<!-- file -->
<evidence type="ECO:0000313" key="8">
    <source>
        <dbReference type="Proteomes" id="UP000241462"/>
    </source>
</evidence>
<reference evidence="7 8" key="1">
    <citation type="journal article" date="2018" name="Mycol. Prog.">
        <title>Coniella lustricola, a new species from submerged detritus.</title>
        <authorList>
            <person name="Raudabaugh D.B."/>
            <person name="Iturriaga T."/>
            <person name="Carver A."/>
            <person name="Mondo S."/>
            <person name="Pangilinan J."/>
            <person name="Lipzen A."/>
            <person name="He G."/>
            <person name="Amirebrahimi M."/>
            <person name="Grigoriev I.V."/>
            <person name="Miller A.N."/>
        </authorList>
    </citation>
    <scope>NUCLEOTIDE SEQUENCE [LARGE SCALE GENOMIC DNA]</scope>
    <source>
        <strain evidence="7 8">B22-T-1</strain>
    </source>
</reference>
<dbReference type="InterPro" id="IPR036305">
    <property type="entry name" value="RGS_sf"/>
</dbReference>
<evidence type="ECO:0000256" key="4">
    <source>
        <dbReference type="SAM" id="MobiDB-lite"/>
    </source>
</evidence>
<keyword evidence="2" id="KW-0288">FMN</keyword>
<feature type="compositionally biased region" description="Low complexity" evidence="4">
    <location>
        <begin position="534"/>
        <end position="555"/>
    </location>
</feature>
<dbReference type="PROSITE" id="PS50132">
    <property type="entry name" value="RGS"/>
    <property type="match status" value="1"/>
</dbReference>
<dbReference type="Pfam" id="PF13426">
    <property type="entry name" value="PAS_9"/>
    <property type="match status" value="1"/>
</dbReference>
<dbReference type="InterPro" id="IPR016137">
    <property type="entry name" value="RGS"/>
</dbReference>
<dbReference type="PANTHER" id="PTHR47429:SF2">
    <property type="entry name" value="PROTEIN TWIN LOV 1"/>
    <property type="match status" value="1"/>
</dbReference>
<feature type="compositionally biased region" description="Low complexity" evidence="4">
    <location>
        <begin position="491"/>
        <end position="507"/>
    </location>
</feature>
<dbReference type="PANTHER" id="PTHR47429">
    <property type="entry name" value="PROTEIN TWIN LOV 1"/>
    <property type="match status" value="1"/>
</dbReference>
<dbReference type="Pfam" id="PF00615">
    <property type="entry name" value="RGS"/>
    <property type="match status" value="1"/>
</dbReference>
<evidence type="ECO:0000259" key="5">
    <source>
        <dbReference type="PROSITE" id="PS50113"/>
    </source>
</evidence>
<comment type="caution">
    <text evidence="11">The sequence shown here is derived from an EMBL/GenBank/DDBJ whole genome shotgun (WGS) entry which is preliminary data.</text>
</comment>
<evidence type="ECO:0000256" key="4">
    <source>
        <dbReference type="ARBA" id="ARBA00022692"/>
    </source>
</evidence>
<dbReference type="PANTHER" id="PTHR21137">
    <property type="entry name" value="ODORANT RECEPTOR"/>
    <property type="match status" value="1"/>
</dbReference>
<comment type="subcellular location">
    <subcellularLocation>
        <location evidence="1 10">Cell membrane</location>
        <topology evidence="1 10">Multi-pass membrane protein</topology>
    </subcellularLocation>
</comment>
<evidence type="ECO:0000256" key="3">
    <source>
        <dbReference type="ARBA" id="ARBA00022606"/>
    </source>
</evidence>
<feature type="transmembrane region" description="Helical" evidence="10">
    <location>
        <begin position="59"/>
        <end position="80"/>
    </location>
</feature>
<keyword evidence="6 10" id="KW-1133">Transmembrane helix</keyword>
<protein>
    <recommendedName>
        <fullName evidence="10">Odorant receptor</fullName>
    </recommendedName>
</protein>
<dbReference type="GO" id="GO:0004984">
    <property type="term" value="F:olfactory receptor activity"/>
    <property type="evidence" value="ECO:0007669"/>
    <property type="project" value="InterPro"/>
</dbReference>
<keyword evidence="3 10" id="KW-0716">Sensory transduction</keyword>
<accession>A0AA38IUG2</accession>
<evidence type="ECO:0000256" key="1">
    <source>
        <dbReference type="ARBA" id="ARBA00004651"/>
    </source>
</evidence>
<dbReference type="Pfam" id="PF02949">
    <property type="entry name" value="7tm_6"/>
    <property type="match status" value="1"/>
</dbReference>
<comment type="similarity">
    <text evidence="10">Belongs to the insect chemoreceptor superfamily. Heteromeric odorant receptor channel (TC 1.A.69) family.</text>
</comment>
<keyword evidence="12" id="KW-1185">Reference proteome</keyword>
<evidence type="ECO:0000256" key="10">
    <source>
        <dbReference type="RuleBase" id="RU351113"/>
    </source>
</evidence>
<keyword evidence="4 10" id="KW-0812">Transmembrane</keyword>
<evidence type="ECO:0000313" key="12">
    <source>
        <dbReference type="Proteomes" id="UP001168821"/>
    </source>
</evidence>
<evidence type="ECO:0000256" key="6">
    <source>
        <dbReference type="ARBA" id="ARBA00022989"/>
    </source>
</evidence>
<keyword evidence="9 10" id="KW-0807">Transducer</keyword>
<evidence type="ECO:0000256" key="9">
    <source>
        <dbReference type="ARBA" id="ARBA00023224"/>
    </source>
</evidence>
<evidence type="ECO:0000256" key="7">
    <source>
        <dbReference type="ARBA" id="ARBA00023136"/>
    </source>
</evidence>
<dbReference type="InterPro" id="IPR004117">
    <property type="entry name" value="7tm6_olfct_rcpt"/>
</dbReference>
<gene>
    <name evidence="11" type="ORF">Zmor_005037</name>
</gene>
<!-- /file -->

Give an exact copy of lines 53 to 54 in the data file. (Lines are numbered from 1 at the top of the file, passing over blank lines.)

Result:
<dbReference type="PANTHER" id="PTHR47429:SF2">
    <property type="entry name" value="PROTEIN TWIN LOV 1"/>